Tim Ho Wan Melbourne

A selection of dim sum at Tim Ho Wan.
A selection of dim sum at Tim Ho Wan. Photo: Wayne Taylor

206 Bourke Street Melbourne, Victoria 3000

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Opening hours Daily 10am-10pm
Features Cheap Eats, Wheelchair access
Prices Cheap (mains under $20)

Peering through the marketing lens, this is Australia's fifth and the world's umpteenth branch of Hong Kong's dim sum hero dubbed the "world's cheapest Michelin starred restaurant".

But drop the PR-tinted glasses and this isn't what you expect a Michelin restaurant to look like. Consider it instead like a shiny machine, one whose function is to convert pork buns into cold hard cash through a sort of diner photosynthesis. It might better form your expectations.

Backstory for those who missed the deluge of press: chef Mak Kwai Pui's​ 20-seater dim sum restaurant became a global phenomenon in 2009, when the Michelin Guide to Hong Kong gave it a star. In came a Singapore group known for their steroidal growth strategies and franchises fringed with massive queues quickly enveloped Asia, Sydney and, coming soon, Manhattan.

Functional fit-out: Inside Tim Ho Wan.
Functional fit-out: Inside Tim Ho Wan. Photo: Wayne Taylor

The space itself is nothing if not a monument to function, designed to get as many humans in (but mostly out) as fast as possible. Blondwood tables are Tetris-ed together in a glass terrarium, lit as if for interrogation. The perfume of the former retail space is a haunting aroma of flat-pack furniture.

No licence means it's Chinese tea only and help, summoned by call buttons, comes in the form of waiters as ruthlessly efficient as they are aloof - trained as if to prepare us for a future when robots will rule the floors.

You'll appreciate the mechanics when standing in the line, that's a guarantee. Even when you bust an office early mark to arrive at 5.44pm, the queue is 20 deep. It's here you fill out tick-a-box menus – 25 of Tim Ho Wan's greatest hits – which are cross checked and switched for the bill as soon as you sit. Feel the romance!

Go-to dish: Baked barbecue pork buns.
Go-to dish: Baked barbecue pork buns. Photo: Wayne Taylor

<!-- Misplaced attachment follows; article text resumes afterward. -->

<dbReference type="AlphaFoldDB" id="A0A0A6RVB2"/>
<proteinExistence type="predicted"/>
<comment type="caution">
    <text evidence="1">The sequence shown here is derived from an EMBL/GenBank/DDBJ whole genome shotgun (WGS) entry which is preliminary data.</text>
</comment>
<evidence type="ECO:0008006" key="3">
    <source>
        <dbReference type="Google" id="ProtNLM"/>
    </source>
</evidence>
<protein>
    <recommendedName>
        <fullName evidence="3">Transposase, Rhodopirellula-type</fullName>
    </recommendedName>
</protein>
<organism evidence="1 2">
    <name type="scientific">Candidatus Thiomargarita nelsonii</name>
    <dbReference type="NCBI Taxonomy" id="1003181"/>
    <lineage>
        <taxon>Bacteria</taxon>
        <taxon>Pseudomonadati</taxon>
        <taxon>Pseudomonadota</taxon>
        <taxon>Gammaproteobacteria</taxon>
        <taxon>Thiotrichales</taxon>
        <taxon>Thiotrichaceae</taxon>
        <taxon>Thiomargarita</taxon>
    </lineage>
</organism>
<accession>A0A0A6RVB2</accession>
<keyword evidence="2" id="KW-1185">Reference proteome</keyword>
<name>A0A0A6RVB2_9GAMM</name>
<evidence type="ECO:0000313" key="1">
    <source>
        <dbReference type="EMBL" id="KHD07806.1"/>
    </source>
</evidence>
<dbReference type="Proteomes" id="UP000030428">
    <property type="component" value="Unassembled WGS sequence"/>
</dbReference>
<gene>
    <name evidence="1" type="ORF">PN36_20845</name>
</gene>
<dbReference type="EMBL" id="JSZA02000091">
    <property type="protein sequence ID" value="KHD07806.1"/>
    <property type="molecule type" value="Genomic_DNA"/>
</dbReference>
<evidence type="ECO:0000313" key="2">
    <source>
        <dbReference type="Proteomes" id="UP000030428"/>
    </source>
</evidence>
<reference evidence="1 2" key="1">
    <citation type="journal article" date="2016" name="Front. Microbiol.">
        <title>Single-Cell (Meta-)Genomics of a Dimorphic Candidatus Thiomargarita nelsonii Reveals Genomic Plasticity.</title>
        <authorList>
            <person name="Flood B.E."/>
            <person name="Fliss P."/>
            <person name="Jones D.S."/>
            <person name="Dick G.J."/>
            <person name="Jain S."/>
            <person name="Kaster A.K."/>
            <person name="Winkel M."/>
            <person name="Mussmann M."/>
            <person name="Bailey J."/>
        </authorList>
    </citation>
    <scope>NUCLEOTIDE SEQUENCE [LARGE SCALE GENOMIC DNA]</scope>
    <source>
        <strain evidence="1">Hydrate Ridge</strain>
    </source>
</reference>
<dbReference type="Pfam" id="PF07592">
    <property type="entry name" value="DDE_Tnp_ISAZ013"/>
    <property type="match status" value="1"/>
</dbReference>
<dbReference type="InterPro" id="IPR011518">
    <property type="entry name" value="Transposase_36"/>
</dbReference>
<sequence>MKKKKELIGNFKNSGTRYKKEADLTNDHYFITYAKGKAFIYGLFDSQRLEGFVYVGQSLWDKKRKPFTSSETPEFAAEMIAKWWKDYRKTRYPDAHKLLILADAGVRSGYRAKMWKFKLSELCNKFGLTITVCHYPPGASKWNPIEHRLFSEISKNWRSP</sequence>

You'll order the pork buns. That's a given. And the trio of spherical baked-not-steamed pastries with a sugar-coated shell can be addictive. When perfectly golden (we've had mixed results), the glaze provides audible crackle and the buttery dough, united with a sweeter version of the sticky barbecue pork that fills normal char siu bao, is the right kind of wrong.

Other headliners known as the "heavenly kings" are good, if less essential. The cheung fan filled with pig's liver (those broad rice noodles named for intestines and resembling stuffed squid) are a typical flubbery battle with a subtle iron-rich kick. Pan-fried turnip cake is basically a soft hash brown with a parsnip-like funk. The egg cake is a fat, light and steamy cloud of dark sugary sponge - our pick for dessert over the luminous mango sago that's a gel-ball filled soup in the flavour of tropical fruit bingo.

Arguments for experiencing the Tim Ho Wan way: the flaky spring rolls filled with a light prawn and egg white mousse are like eating crisp clouds. Bok choy hearts come with a sweet-salty and earthy liquor, like a mushroomy masterstock, instead of your heavy slick of oyster sauce. Pork spare ribs get an equally bright saucing – nubs of tender-yet-resistant meat in a black bean sauce with a boozy waft reminiscent of rice wine.

Prawn dumplings (har gao) at Tim Ho Wan.
Prawn dumplings (har gao) at Tim Ho Wan. Photo: Wayne Taylor

Chicken feet – always a divider – skip the frying stage for a straight slow braise in abalone sauce, leaving them disturbingly intact. Still, the taste is all haunting anise and the tendons are suitably soft.

Staunch points for ordering the fish maw – that spongy fish offal that cooks as you imagine rice packing beads would, with a similarly neutral taste. Sadly ours is a sloppy mess topped with very firm prawn farce.

And there's the rub: if you're going to queue to eat somewhere that's got all the personality of a vending machine, you at least expect consistency.

Translucent spinach dumplings.
Translucent spinach dumplings. Photo: Bonnie Savage

Our har gao (prawn dumplings), siu mai (here topped with a goji berry) and the vegetarian dumplings exhibit excellent folding work and fresh fillings but ours are bouncy firm, squishy skinned and lack for the flavoursome crunch of coriander root, ginger or garlic.

See also a great lump of rice with lap cheong, chicken and shiitake served mysteriously in a metal can, along with a pleasant congee that's been outclassed by Lawyers Guns and Money.

You can file it under good, not great. Walk, don't run.

THE LOWDOWN
Pro tip 
Usually we'd push for group dining but duos push quickest through the queue.
Go-to dish 
The crisp-shelled pork buns ($7.80).
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http://www.timhowan.com.au/